AppendixC. A Worked Example.  Scalable Key Cryptography.
 From: adacrypt <austin.obyrne@xxxxxxxxxxx>
 Date: Thu, 24 Dec 2009 00:36:12 0800 (PST)
Alice and Bob are the industry pseudonyms for the sending entity and
the receiving entity respectively in some crypto circles although a
lot of people do not use the expressions and I suspect it is because
it is often disconcerting to talk with such familiarity about complete
strangers. It does save the repeated verbalising of large mouthfuls
of the English language and I shall use them here for that reason.
Alice is the administrator of an office secure network.
She has set the scope of her infrastructure encryption scheme at 14250
characters of message length capability. => she wants to be able to
send messages this long if needs be =>
X = 14250 + 63 = 14313
Lower Bound of N = 14313 + 127 = 14440
Upper Bound of N = 2(14313 + 32)= 2 x 14245 = 28690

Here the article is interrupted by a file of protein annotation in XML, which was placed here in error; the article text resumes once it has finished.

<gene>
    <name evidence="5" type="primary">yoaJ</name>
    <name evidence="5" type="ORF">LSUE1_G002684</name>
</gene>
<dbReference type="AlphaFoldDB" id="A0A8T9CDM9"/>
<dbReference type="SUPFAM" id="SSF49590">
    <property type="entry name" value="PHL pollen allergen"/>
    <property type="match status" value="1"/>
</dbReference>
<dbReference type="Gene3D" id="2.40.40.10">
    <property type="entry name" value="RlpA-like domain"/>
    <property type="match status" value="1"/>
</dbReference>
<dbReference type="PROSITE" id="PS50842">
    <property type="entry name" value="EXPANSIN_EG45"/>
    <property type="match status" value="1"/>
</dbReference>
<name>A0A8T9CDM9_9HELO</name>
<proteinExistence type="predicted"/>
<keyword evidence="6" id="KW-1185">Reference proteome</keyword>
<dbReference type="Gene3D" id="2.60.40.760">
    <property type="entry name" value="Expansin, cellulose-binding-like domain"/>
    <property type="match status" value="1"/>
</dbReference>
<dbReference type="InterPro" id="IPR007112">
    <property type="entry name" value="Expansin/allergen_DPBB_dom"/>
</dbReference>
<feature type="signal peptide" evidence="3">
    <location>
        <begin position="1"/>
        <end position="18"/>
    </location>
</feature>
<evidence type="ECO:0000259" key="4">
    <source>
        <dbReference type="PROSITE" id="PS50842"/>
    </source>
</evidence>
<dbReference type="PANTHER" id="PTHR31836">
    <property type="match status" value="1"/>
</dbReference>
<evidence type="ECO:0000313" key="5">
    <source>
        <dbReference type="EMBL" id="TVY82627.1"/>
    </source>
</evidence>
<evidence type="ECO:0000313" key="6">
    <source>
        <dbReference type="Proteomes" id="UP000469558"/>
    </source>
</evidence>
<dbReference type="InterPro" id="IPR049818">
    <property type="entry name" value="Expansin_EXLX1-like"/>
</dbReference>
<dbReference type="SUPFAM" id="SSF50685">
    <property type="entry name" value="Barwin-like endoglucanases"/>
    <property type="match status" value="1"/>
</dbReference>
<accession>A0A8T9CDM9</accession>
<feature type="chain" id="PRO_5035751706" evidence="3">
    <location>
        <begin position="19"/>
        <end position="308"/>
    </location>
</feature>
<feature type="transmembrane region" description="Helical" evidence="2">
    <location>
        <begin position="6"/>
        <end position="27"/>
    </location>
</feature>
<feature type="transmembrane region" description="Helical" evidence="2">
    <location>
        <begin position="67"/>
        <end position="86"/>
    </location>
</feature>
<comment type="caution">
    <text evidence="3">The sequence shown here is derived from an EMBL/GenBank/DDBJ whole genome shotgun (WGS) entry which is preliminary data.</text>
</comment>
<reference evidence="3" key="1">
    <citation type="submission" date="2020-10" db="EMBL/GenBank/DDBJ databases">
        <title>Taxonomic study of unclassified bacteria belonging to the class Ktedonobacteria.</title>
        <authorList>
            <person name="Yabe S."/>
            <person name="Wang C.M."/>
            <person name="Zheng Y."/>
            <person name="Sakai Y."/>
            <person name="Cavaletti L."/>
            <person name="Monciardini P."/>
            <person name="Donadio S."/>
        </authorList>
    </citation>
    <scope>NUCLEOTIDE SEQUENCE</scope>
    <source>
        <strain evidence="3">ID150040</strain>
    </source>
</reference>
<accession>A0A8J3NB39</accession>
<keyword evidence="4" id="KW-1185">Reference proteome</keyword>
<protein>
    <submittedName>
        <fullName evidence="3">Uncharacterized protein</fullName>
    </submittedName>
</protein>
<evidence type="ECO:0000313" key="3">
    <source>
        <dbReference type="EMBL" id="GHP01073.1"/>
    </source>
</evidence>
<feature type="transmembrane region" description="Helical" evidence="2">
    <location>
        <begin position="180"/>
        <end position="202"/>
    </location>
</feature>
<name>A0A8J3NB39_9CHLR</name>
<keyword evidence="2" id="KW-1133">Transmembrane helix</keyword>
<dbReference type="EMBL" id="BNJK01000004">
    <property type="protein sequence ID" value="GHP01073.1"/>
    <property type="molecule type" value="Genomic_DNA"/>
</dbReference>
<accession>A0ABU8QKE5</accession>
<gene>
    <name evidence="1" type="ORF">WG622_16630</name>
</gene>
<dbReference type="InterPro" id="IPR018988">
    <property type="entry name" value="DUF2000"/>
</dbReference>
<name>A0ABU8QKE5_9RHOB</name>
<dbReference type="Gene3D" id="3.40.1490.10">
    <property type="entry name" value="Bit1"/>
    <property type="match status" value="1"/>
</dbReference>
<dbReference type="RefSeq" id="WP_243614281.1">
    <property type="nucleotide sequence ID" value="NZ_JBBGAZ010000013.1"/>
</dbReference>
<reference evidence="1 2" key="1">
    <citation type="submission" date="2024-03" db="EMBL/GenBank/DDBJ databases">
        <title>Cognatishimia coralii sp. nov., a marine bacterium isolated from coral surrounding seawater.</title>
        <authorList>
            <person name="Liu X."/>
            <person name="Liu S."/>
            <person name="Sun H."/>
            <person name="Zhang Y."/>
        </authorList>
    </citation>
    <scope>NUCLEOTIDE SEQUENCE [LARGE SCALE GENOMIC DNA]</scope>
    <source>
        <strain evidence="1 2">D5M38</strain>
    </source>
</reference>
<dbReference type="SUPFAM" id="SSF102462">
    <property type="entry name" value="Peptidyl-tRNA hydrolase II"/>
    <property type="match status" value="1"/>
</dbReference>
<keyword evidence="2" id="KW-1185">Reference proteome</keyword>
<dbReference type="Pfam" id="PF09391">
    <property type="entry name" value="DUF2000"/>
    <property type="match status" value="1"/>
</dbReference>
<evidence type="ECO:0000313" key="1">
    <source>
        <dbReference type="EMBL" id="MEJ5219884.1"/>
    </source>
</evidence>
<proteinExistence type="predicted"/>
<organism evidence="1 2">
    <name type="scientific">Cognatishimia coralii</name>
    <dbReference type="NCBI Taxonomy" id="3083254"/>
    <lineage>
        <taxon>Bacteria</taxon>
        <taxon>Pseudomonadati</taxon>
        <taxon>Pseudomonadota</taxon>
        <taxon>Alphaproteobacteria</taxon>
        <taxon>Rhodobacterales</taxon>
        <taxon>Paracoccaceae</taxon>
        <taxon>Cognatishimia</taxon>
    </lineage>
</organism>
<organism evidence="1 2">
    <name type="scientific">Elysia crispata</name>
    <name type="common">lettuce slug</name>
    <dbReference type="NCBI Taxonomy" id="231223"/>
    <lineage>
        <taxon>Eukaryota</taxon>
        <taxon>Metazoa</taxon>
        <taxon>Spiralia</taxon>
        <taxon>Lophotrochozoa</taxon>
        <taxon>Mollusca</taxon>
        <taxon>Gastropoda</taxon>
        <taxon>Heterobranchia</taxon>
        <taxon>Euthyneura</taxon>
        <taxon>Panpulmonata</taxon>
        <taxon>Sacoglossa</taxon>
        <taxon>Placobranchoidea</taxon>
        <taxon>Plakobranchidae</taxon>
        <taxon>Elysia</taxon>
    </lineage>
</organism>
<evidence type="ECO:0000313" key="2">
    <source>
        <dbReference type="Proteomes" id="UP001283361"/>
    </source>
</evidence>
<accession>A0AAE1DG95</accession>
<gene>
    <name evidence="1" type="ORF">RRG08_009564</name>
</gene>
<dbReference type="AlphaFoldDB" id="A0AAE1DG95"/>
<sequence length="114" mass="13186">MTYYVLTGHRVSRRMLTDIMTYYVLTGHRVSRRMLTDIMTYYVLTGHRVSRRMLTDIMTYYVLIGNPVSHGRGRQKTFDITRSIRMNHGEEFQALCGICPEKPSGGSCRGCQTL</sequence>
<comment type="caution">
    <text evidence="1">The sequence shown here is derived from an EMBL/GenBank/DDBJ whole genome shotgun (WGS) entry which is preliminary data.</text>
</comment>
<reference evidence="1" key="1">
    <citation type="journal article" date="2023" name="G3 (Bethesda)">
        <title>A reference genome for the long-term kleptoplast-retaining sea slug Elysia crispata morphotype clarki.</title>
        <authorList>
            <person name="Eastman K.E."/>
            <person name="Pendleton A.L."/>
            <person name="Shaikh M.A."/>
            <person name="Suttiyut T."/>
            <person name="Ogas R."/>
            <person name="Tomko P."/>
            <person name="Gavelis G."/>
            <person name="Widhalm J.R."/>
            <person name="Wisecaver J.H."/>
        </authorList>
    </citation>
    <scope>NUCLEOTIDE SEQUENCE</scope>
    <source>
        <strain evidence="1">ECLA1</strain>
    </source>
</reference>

So, the range of N is 14440 … 28690 inclusive (14440<= N <=28690)
The encryption algorithm is,
[(PlainText +X) + (Key+ X)(Mod N) = a residue (modulo N)
Cipher text = residue – N
Let us say that Alice wants to encrypt the letter Q (Capital Q) ( 81
in ASCII)
Let us say also that the instantaneous key she is using is the
‘$’(dollar sign) (36 in ASCII)
Let us say also that the instantaneous modulus N is 17359.
Then,
[(81 +14313) +(36 +14313)] (MOD 17359) = (14394 + 14349)(MOD 17359) =
11384
Cipher text = 11384 – 17359 = 5975 (in practice this is made positive
by multiplying it by (1)
ð Cipher text = 5975
The decryption algorithm is,
Plaintext = Cipher text + 2N – 2X  Key
Cipher text = 5975 x (1) = 5975
Then,
Plaintext (as message text) = 5975 + (2 x 17359) – (2 x 14313) – 36 =
81
Decoded back in ASCII 81 => ‘Q’ as expected.
Comment. There are 95x95x14250 possible permutations of (Plaintext,
Key, Modulus N) as encryption transformations in Alice’s scheme i.e. a
possibility space of 128606250.
(large possibility spaces mean nothing in cryptography of course).
The reader might like to try encrypting a few of your own characters.

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